When I was thirteen I drank a cup of paraffin because I wanted to end my life. I drank it on a Tuesday morning after brushing my teeth getting ready for school. The paraffin had a chemical oiliness that I approved of. The drink covered my tongue and throat. It tasted toxic and I was convinced that it would end my life, freeing me from the misery of being alive. After drinking a full glass of poison I almost felt happy thinking about the prospect of NOT existing.
I was barely into my teens but I was exhausted. All my reserves were depleted. I did not see the point of being alive at all. God had gifted me with life and I was desperately looking for the receipt so I could return the life that did not fit me. I had been constantly sad, feeling empty and having no will to live. It had been months of feeling this way. Nothing I did brought me joy. I could no longer find refuge in the love my mother had for me. Escaping into literature using the magic of books no longer worked. I was like a magician with a defective wand.
My sadness shadowed me all the time. I would wake up to find it sitting at the foot of my bed. It would spend the day with me, following me everywhere, whispering words of discouragement. My thoughts were in an audio-loop that whispered how meaningless everything was, how the meaninglessness would be endless, how the pain would always stay. I felt tortured by my own mind. At the end of each day I would turn off the light and sadness would snuggle with me. Reminding me of how joyless everything had been that day. I could foresee a future in which I felt the same tiredness, and my sense of self-preservation kicked in. I decided to be kind to myself by stopping my suffering using death. I did not think of how my mom and sisters would deal with my suicide. I was only focused on stopping my own pain.
As you can guess the paraffin did not work. I stayed stubbornly alive. In fact during school that day I went to the bathroom and found that my panties were soaked in paraffin. My body was rejecting my murder attempt. The paraffin was leaking out my bum and I was horrified. I was still a teen and having paraffin leak out of me was embarrassing. I lined my panties with recycled single-ply school toilet paper and got home in the afternoon and cleaned myself up. I felt very let down by the paraffin manufacturers. I wanted to write them a very strong-worded letter until I realised that the paraffin performed its duty being fuel. It just drew the line at being my sword.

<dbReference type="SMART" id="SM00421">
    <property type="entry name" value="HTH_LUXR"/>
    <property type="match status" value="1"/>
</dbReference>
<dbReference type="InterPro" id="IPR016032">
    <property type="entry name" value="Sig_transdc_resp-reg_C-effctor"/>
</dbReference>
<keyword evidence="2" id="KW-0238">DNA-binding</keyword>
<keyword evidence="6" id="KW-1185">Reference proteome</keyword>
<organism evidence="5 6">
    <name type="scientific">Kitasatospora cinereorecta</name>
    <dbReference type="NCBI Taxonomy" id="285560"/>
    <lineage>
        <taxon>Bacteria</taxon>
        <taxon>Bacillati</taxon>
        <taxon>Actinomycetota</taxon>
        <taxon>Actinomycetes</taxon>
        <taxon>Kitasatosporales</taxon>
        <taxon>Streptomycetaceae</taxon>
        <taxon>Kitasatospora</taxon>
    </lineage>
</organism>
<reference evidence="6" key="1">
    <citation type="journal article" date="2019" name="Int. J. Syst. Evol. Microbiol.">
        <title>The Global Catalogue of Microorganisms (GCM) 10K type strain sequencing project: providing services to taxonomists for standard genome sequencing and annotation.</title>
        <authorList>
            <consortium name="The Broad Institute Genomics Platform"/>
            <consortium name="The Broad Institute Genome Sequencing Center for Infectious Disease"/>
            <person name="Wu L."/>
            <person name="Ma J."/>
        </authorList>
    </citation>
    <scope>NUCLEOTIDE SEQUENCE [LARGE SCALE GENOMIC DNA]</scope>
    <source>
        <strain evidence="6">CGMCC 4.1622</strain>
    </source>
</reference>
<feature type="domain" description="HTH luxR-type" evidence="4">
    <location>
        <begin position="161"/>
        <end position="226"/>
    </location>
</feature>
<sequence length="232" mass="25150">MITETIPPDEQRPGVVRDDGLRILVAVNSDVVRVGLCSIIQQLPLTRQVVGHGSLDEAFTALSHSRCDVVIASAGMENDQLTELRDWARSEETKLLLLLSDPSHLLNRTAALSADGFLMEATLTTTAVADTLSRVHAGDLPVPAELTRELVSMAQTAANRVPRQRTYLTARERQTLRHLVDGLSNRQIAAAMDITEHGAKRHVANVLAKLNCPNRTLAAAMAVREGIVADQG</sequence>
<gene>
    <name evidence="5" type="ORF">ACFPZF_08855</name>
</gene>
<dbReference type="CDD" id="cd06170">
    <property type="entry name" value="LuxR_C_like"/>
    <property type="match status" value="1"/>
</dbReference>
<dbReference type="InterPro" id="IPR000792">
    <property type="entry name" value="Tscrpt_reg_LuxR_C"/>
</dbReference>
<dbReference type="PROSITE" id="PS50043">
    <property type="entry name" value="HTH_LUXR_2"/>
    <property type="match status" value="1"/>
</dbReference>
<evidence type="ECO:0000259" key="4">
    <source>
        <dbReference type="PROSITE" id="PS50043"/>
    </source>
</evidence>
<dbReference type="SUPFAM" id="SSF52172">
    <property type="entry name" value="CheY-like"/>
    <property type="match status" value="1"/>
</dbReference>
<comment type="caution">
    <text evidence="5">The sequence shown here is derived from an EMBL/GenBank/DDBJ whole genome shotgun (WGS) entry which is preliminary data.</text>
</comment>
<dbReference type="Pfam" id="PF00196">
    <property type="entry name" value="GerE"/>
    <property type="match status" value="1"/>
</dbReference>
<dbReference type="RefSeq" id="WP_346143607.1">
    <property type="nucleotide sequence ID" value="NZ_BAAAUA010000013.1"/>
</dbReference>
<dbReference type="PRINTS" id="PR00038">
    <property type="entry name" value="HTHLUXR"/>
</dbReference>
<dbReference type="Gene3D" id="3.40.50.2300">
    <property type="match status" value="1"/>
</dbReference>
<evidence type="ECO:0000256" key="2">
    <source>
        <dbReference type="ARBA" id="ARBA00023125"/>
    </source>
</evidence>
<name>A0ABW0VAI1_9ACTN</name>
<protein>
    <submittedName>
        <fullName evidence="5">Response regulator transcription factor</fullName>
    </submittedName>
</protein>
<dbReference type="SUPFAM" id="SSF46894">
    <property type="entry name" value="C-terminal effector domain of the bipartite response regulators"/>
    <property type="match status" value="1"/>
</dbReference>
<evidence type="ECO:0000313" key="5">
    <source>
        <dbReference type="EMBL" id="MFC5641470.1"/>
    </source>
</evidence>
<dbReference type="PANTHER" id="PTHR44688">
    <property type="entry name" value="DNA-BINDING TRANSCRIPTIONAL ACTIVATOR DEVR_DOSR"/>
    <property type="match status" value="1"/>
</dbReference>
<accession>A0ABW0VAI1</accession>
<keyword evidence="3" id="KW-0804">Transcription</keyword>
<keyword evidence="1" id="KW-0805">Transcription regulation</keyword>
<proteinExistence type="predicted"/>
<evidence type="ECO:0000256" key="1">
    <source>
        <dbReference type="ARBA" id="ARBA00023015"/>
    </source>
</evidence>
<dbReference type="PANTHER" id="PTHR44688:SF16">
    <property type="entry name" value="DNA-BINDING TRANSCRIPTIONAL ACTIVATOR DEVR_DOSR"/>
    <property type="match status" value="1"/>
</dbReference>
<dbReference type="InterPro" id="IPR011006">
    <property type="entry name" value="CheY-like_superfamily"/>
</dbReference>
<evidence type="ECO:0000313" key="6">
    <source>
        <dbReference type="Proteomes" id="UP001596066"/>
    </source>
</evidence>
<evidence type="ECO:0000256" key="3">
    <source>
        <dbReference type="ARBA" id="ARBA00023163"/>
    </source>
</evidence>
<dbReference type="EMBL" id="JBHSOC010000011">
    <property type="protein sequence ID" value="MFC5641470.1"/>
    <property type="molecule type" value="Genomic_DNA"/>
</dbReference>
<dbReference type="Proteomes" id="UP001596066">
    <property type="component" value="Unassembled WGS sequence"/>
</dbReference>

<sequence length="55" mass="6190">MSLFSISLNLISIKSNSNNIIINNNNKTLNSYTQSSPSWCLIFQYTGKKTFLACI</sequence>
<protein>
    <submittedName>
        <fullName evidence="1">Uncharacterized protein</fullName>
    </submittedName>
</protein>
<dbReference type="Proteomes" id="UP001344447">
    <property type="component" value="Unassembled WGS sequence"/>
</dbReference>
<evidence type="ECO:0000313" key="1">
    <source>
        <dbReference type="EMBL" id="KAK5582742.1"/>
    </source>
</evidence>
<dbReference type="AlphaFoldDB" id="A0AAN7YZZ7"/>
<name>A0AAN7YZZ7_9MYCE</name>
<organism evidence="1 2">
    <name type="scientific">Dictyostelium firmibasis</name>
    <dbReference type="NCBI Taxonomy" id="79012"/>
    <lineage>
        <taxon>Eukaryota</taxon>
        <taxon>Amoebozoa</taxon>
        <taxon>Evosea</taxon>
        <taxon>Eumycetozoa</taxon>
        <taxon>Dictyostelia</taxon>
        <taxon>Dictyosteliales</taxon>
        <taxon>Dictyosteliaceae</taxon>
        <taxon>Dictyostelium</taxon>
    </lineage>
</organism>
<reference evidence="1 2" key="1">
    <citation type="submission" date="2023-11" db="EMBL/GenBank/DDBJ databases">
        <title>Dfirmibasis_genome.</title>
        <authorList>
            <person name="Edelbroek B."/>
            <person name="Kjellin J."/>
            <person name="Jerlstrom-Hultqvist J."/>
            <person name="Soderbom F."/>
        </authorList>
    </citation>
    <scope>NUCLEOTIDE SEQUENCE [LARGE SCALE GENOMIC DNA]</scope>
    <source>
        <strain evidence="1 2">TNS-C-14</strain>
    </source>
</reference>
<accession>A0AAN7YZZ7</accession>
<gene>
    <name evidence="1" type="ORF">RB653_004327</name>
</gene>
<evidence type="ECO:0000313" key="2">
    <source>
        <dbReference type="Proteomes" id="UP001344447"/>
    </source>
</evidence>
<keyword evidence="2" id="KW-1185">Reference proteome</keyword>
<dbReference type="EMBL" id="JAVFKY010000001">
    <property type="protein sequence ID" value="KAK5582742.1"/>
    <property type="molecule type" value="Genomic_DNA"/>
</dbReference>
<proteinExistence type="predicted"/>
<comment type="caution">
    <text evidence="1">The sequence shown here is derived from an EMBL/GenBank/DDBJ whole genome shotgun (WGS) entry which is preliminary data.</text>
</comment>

That was my only suicide attempt, but my depression has lingered way into my adulthood. And what made it so difficult is that I grew up in a community where all sadness needed a cause. If you were sad after some tragic loss like after divorce, or the death of a loved one, then people understood the cause of the sadness and rallied in support. No one knew how to deal with sadness without an outward tragedy. People like me who were sad without outward causes were seen as ungrateful and self-indulgent. Being depressed while being black and poor is lonely. There is no Xhosa word for depression.
I suffered throughout my teens till adulthood. At the age of 29 after giving birth to my daughter I had the worst depressive period of my life. This time I was married with two children – one just starting school and the other one newly born. I used to think about ending my life. I would worry about leaving my kids orphaned, so I started having fantasies of killing myself by walking into the middle of a busy highway so my death could look accidental.
I finally went to my doctor and broke down, explaining my feelings. He wanted to know what was wrong. Honestly, at that point, nothing in my life could account for my profound sadness. I had a job I enjoyed, a growing family whom I loved, but I was STILL suicidal.
The kind of depression that I have is as a result of a chemical imbalance in my brain. My brain struggles to produce serotonin, the happy hormone. At the doctor’s I was offered a lifeline for the first time in my life – pills to help correct the imbalance. The doctor gave me an anti-depressant, and since then I have been on the pills as needed. They help me cope. They save my life.
There is still a huge stigma attached to mental illness in my community. People view failed suicide attempts as attention- seeking. When we explain to people that we are depressed, we are always told to count our blessings.
Communities need to be educated that the mind is a physical organ just like the lungs are. In the same way you do not tell an asthma sufferer, “There is so much oxygen around,” you should not tell a depressive, “There are so many blessings in your life.” Depression needs treatment such as anti-depressants the same way that asthma needs a ventilator.
We need to be educated that depression is a medical condition that needs to be treated.
This blog also forms part of our Rights 2.0 – Bridging Divides project. Find out more here.